Two years ago I knitted this skinny scarf.
It looks cute, but was actually quite awkward to wear. No matter which way I tied it, somehow it annoyed me. Left long it flapped around distractingly and got in the way of my camera, so here I am trying another method:
Clearly this doesn’t work either – it just looks naff. These photos were taken in Krakow, and let me tell you, Poland in late October is really bloody cold. I needed a scarf that would nestle snugly round my neck and keep out the bitter chill, but this one seemed always to have an infuriating gap. I even tried wrapping it round three times in an effort to keep warm! Clearly it just wasn’t fit for purpose. So, when I returned from Krakow the scarf was confined to the drawer, never to be worn again.
But then a month or so ago I discovered the fab ‘i-Make’ blog by Martine Ellis, a Guernsey-based crafter who writes about everything from gardening to knitting. On it was a pattern for the aptly named ‘Splendid Striped Cowl’, a seamless, bias knit cowl that looked deliciously snug. It instantly conjured up memories of my discarded skinny scarf and reminded me of what I had liked about it – the stripes!
A brainwave hit me. I loved the colours and the two-row stripes of my scarf, but not the actual shape – so why not remake it in a different form? I could simply unravel the scarf and rework it as a version of Martine’s gorgeous cowl. That very night I dug it out of the drawer and set about it with the scissors. It took a good while to unravel. The yarn is Rowan Cashsoft 4ply, and as you can see from its telephone cable appearance it has pretty good ‘memory’ (i.e a yarn’s annoying tendency to hang on to the shape of knitted stitches). No way could it be used again right away; the yarn would have to be ‘relaxed’ first. A slight nuisance, but also a chance to try something new!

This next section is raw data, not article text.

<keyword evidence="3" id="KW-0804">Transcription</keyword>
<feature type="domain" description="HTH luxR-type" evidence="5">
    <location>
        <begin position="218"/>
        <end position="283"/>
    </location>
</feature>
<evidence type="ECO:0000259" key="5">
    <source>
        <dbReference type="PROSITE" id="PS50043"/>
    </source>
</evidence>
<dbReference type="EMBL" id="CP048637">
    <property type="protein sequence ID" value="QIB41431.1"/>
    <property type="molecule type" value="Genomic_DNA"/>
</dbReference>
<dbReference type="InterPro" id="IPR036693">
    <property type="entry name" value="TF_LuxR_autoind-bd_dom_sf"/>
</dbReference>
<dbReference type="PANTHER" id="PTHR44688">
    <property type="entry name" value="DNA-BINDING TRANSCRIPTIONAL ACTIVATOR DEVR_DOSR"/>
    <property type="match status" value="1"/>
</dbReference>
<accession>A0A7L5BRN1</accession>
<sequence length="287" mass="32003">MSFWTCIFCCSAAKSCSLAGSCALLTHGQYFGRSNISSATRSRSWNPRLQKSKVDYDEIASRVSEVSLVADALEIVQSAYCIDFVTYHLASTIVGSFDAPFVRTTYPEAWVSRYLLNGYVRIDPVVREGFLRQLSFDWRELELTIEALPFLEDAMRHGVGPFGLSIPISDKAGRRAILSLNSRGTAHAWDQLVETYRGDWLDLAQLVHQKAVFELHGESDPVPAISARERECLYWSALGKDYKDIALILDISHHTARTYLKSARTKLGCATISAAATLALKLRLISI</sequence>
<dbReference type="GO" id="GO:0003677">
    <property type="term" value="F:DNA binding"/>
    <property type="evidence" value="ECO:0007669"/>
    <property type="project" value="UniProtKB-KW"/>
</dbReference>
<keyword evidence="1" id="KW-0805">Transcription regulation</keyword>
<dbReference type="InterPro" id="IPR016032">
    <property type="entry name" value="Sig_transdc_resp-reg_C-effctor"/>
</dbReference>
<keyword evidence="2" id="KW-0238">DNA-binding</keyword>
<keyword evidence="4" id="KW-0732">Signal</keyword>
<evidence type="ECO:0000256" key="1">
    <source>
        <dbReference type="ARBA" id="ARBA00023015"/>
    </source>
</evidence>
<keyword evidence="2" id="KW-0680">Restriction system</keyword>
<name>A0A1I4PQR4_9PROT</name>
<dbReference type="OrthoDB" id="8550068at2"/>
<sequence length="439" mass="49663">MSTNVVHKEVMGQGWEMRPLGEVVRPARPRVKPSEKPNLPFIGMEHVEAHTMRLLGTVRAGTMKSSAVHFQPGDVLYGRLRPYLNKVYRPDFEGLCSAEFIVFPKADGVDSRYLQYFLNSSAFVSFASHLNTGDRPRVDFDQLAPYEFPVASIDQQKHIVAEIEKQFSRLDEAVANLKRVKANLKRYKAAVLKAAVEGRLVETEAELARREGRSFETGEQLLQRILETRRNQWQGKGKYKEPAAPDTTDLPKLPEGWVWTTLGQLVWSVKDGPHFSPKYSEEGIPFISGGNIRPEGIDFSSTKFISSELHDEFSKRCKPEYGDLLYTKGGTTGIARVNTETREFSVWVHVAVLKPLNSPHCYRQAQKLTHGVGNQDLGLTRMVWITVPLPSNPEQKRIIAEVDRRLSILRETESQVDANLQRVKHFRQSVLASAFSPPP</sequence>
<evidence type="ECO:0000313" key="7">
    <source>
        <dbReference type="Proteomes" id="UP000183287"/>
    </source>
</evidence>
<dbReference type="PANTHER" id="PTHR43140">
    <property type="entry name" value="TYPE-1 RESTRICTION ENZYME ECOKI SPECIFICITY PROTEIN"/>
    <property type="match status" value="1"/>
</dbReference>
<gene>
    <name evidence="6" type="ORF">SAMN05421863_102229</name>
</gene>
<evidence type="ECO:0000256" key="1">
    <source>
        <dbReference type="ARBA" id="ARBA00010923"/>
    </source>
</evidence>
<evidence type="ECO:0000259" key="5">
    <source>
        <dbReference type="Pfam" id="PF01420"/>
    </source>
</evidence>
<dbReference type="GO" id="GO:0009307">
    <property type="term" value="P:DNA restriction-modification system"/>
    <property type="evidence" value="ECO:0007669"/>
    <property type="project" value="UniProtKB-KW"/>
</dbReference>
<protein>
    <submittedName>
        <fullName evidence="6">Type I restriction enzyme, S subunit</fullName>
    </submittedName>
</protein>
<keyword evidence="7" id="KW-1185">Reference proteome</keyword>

Step one was to turn the yarn into a skein, which I did with the aid of a trusty chairback, wrapping it round and round until the whole ball was done. Usually I’m turning the chair upside down and using the legs as a yarn swift to wind a skein into a ball, so it was odd to be doing it the other way round. I secured the skein in several places with some waste yarn.
As you can see, the yarn at this stage was practically an afro! Hard to imagine it could be straightened, and at this point I was wondering just how effective the process would be. Step two was to submerge my skeins in lukewarm water, like so:
They were left to soak for around 20 minutes to properly absorb the water. Once the time was up I took them out, squeezed them a bit to ring out excess water, and then a bit more inside a towel until they were merely damp.
I then tied the skeins to a clothes airer, pulling them nice and taut. I positioned it in the bath but to be honest it didn’t drip so it could’ve been left anywhere. Later I moved it near the radiator to speed up the drying, which took a day or so.
And here we go – fully straightened yarn, as good as new and ready to be wound from skein to ball using the aforementioned chair legs. I was pleasantly surprised at how well the process worked, given how fiendishly curly the yarn was when I started.
So now came the business of knitting up the cowl. This wasn’t without challenges, as Martine’s original version was knitted in Rowan Cocoon, a chunky yarn, whereas mine would be in 4ply – slightly different! Given the disparity in thickness I knew my finer version would never be quite as snug, but I could work to the same dimensions with a bit of tension wizardry, casting on almost double the amount of stitches to get the same width. I was confident this would be fine; the only issue was that I would need around 100g of each colour, and whilst I had enough green, I was short on brown, having used it to make the pompoms on the original skinny scarf. No problem I thought, I’ll just buy another ball of brown.
That was when I discovered that Rowan Cashsoft 4ply is profoundly discontinued. Is there any word more devastating to a knitter than ‘discontinued’??! I tried everywhere – the furthest reaches of the internet, the whole of Ravelry, even Rowan themselves – but no, Cashsoft 4ply shade Bark is truly extinct. So, having gone to all this trouble it looked like I wouldn’t be able to make the Splendid Striped Cowl after all, at least not without a few more modifications. But knitters are nothing if not adaptable. After rejecting the option of making the green stripes wider than the brown ones (I just love those 2 by 2 stripes!) I decided simply to make it thinner, casting on 50 stitches on 3.25mm needles, and then knitting until I could wrap it twice around my neck, which was just before I ran out of brown! And here’s the finished result, which I’m chuffed with and have worn every day since. It’s Ravelled here.